|Shakshouka: eggs cooked in tomato sauce, here garnished with fried eggplant,|
cheese, and grilled peppers. It's usually prepared and served in individual casseroles.
Now that I'm back from Israel, I'm thinking about how to make some of the Israeli favorite foods that I ate while I was there. I've already mentioned several of them: hummus, falafel, grilled fish and meat, and salads, and I also had a few others. I'm checking my cookbooks for recipes for some of the favorites --
|Joan Nathan -- The Foods of Israel Today|
Sherry Ansky -- The Food of Israel
Ottolenghi and Tamimi -- Jerusalem: A Cookbook
Lilian Cornfeld -- Israeli Cookery
Claudia Roden: The Book of Jewish Food
|Chopped salad served with the shakshouka at a cafe in Kiryat Ono where we stayed.|
|From Sherry Ansky's excellent cookbook: a recipe for Shakshouka. I've made it before.|
|Quinoa and other grains in an Israeli salad at the restaurant in Caesarea.|
Quinoa has become quite popular in Israeli cooking, along with rice.
|Claudia Roden traces the appetizers to Sephardic customs by Jews in Arab countries.|
Arab-Israeli restaurants also serve their own versions of these popular dishes.
|This was called "Jerusalem Shuk Salad" -- a version of the popular Israeli chopped salad with added egg and chick peas.|
|From Lilian Cornfeld's historic book (written 1962) -- the classic chopped salad.|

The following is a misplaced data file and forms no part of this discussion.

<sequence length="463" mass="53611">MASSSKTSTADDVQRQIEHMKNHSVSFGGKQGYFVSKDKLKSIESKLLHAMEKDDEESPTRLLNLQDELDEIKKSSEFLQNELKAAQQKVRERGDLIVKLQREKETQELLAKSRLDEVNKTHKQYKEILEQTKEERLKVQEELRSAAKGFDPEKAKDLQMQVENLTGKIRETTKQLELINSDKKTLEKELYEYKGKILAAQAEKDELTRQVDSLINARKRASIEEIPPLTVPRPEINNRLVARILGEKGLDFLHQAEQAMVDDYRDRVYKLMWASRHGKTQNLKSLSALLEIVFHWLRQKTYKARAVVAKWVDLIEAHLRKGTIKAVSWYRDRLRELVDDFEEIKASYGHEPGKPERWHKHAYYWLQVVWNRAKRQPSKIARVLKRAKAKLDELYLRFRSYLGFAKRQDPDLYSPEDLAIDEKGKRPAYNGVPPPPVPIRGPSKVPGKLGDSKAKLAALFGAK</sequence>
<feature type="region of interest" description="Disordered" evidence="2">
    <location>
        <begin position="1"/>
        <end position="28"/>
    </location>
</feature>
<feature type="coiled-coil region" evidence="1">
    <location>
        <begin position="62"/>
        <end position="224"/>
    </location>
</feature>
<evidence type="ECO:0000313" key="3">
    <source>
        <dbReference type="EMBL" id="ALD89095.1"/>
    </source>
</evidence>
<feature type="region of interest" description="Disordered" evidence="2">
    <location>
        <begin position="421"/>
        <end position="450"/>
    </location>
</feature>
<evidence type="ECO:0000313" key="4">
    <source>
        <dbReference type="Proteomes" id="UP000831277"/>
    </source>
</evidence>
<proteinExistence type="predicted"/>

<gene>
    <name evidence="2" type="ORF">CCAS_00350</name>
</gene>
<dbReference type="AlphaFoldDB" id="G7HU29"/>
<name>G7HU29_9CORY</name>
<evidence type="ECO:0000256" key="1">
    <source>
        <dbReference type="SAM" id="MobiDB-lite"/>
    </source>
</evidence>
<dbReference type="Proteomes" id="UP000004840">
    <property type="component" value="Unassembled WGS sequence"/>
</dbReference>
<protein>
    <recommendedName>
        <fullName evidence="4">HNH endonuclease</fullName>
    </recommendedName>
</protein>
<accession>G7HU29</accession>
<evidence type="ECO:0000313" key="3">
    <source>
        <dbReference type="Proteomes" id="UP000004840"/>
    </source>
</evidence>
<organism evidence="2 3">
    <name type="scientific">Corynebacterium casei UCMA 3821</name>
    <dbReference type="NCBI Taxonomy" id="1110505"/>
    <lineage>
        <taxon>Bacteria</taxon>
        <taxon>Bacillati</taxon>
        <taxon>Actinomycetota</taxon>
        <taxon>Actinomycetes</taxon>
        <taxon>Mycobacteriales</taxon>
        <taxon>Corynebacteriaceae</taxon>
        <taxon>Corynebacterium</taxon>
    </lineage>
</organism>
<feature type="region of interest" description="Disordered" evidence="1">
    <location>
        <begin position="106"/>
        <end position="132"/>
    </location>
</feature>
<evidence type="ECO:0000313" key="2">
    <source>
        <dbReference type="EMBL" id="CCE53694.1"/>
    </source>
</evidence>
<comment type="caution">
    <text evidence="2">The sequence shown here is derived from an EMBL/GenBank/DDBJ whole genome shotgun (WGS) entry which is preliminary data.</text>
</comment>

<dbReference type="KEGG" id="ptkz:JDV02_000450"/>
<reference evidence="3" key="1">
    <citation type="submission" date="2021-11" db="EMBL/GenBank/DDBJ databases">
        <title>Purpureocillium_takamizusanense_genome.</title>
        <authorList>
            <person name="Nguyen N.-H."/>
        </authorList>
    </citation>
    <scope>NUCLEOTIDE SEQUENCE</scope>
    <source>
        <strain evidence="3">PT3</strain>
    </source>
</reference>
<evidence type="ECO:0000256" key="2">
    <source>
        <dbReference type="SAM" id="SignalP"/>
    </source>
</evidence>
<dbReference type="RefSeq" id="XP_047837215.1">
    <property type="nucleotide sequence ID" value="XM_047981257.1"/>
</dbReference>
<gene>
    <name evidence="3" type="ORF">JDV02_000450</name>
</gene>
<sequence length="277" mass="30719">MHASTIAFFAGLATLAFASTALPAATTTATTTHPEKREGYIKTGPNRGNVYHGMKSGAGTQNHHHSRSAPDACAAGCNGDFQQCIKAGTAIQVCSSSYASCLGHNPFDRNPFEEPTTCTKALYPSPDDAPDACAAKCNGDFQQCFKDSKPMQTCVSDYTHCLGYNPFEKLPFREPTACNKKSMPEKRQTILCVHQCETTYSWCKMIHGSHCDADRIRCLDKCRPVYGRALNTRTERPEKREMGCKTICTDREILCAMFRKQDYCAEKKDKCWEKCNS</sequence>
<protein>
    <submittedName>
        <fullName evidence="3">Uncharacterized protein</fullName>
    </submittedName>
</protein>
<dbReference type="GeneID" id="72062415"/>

|Len's Caesar salad at Caesarea -- of course there's no connection as Caesar|
Salad is named for a chef in Tijuana, Mexico, who invented the recipe in 1924.
And Caesarea, Israel, was named by its founder Herod for Augustus Caesar.
|Despite its North American origin, Caesar Salad often appears on Israeli menus.|
Original Caesar Salad was prepared -- with flair -- by the waiter, but as in the US,
the Israelis bring it to the table already plated.
|The appetizer of many Israeli vegetable dishes, sometimes called Mezze.|
Here our selection at the Lebanon Restaurant in Abu Ghosh, an Arab village.
Most of the cookbooks provide recipes for fattoush, falafel, hummus, etc.
|Sabich, an Israeli vegetable and hard-cooked egg sandwich I ate in Tel Aviv.|
Ottolenghi's book Jerusalem has a very elaborate recipe for this.